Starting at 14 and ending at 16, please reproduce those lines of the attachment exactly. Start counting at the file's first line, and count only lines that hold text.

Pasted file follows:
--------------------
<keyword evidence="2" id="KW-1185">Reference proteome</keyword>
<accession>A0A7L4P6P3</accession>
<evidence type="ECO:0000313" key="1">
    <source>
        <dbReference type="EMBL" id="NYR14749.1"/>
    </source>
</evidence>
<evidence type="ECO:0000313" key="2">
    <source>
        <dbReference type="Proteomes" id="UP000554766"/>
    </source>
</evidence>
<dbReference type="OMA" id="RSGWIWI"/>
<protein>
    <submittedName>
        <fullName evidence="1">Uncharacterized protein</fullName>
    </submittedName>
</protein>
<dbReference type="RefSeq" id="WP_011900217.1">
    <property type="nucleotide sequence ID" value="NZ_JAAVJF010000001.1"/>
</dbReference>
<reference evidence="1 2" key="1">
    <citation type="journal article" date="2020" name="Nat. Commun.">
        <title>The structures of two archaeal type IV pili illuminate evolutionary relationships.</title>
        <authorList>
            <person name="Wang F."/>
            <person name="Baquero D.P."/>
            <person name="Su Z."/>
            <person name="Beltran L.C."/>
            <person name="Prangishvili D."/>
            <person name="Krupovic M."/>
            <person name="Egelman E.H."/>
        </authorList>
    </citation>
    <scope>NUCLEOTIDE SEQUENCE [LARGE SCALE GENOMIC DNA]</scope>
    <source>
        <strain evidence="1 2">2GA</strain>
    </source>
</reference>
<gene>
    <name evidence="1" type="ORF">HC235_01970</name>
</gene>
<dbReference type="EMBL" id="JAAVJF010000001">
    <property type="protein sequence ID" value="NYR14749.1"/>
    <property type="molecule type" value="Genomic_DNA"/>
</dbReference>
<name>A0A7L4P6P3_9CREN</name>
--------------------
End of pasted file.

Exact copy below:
<protein>
    <submittedName>
        <fullName evidence="1">Uncharacterized protein</fullName>